In the next few lines, Steve writes a self-summary that should’ve been in its designated area on his profile page. If this information is already accessible from your profile, you’re basically telling the girl you don’t think she’ll visit and read your page.
Normally, a hard-to-get guy would just assume the girl would read his profile. Or he’d be too indifferent to care whether she read it or not. That’s why shoving your self-summary in your message is a good sign you’re not a hard-to-get guy.
I hope my message and profile catch your attention enough to hear back from you.
The closing statement is designed to explicitly communicate the next steps. Steve’s closing statement, wordy and tucked underneath a mound of words, comes off as a meager and apologetic attempt at escalating the relationship. Other examples of AGO closing statements:
- “Looking forward to hear from you”
- “Please check out my profile and let me know if you like what you see :-)”
- “By any chance would you like to grab some coffee some time?”
These closing statements give girls many clues that you don’t feel you deserve your request to be fulfilled. The girl interprets the mound of cliches and redundant info above the closing statement as a try-hard attempt to justify your request. She knows you don’t derive intrinsic value from writing the BS word cloud above. She knows exactly why you wrote it and that reason is explicitly defined in the closing statement. Your revealed intentions render the rest of your message’s content as an embarrassingly effortful and indirect ploy to fulfill a single goal. This signals your insecurity and feelings of unworthiness.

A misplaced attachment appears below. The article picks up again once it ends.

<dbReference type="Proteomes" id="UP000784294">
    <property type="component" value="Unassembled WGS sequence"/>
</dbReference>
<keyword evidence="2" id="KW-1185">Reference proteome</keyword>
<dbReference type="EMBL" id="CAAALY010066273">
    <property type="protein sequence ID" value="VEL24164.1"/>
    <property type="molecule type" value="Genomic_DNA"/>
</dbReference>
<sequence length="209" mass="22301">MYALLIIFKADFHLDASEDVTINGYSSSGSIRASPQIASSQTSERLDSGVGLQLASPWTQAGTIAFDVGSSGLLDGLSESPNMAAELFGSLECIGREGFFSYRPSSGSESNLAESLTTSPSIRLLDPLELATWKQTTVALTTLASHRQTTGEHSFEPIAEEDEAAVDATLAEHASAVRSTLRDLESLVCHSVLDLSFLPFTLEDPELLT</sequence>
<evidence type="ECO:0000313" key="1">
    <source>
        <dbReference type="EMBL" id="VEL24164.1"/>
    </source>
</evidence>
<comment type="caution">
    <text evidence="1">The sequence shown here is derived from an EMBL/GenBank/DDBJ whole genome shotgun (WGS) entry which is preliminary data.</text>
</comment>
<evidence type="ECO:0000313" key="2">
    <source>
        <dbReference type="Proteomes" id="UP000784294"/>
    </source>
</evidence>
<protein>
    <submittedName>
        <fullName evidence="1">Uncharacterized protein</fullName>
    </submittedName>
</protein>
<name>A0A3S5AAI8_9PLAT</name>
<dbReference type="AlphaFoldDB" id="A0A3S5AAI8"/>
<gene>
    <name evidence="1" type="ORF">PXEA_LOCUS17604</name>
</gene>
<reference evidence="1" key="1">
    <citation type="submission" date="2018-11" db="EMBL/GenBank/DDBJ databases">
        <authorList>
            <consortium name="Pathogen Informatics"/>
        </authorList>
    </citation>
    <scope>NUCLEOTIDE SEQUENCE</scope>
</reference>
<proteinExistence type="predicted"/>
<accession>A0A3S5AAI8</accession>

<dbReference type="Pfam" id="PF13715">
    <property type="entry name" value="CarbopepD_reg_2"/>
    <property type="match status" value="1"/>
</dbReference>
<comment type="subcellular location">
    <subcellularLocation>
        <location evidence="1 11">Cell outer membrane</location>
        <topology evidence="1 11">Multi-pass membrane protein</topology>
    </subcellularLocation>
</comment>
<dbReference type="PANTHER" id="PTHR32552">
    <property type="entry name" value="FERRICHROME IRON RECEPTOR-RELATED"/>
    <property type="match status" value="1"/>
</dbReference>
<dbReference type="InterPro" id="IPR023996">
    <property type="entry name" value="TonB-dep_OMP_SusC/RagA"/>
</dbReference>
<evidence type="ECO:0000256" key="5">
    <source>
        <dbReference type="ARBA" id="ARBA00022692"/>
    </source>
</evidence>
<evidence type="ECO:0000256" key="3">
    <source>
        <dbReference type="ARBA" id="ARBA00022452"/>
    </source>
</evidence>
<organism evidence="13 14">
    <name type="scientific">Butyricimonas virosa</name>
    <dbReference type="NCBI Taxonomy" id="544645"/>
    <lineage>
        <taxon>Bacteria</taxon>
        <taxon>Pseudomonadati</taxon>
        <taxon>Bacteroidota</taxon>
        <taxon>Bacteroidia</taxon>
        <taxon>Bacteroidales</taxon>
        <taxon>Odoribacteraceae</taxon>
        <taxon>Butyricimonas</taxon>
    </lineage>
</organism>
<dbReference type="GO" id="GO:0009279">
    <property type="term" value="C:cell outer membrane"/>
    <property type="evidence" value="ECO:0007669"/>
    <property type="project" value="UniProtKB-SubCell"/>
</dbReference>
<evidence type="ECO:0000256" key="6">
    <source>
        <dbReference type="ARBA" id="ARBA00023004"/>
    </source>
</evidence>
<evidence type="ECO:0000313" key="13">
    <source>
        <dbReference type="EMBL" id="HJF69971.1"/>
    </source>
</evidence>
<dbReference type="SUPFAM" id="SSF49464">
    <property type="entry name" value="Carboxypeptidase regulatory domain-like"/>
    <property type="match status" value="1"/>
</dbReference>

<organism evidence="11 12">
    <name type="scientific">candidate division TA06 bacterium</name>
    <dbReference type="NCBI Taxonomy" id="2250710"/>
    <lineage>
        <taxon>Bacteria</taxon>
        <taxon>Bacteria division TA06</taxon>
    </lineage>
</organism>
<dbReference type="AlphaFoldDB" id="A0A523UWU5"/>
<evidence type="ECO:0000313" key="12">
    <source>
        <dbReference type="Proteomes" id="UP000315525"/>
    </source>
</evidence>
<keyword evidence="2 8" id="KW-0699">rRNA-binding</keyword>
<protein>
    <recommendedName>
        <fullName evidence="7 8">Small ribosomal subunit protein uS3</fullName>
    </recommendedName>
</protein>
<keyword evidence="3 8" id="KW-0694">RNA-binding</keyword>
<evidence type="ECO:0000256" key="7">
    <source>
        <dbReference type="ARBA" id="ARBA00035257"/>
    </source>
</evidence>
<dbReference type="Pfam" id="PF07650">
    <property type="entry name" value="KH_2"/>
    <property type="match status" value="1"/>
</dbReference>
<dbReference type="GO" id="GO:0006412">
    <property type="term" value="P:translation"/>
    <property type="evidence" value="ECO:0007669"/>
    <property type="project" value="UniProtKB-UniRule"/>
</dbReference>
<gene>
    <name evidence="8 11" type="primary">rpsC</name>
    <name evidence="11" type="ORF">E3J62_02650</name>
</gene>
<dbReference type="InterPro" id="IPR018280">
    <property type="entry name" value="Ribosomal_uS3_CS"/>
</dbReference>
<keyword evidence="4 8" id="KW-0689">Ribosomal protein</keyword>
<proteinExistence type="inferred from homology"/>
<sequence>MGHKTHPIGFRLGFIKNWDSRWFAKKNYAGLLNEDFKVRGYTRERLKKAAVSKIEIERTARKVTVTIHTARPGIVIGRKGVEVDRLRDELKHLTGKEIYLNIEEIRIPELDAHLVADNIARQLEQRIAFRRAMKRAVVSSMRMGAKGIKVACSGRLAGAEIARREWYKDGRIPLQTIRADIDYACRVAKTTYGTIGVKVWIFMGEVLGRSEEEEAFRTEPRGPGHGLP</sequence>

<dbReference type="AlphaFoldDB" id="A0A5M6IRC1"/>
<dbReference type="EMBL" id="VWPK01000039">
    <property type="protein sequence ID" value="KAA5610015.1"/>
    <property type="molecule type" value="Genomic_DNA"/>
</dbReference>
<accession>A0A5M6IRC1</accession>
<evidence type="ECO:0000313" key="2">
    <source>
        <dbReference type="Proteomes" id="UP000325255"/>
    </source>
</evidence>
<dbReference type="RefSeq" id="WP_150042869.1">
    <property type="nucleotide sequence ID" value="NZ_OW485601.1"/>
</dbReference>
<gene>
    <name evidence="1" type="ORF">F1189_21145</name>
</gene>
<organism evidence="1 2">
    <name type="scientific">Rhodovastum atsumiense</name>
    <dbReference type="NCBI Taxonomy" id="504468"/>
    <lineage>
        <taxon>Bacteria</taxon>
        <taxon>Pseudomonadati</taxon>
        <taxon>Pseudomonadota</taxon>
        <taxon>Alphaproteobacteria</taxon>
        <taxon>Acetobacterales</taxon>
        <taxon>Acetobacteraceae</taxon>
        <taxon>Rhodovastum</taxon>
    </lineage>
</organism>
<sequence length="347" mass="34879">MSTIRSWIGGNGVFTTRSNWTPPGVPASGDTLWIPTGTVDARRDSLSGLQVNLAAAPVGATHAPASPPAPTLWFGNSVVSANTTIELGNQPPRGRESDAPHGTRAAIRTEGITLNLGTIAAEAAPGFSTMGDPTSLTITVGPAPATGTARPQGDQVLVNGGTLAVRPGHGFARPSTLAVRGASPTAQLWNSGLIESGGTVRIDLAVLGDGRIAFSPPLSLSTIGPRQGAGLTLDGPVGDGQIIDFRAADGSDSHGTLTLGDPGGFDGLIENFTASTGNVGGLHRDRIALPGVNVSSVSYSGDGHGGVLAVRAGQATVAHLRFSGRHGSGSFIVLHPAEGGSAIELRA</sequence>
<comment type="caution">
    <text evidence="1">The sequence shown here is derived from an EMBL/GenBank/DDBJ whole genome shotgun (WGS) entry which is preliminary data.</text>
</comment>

The closing statement doesn’t make you easy-to-get, it makes you already-gotten. The girl doesn’t have to work at all to win you over, you’ve already pre-approved her. Girls who will fulfill the closing statement’s request will probably be at the bottom 15% of girls in your league.
Have a great Monday :–)
Like the greeting, this is another low-information cliche that doesn’t offer any value or say anything interesting about your character. A salutation is even worse than a greeting because even some unattractive guys know it’s inappropriate in an online dating message.
Like the greeting and salutation, signatures show you’re too interested because it’s redundant and useless information. But signatures do double the damage. They’re a good sign you’re clueless about messaging girls you’re gaming. It also signals you may not be familiar with informal text communication in general. Do you even have friends?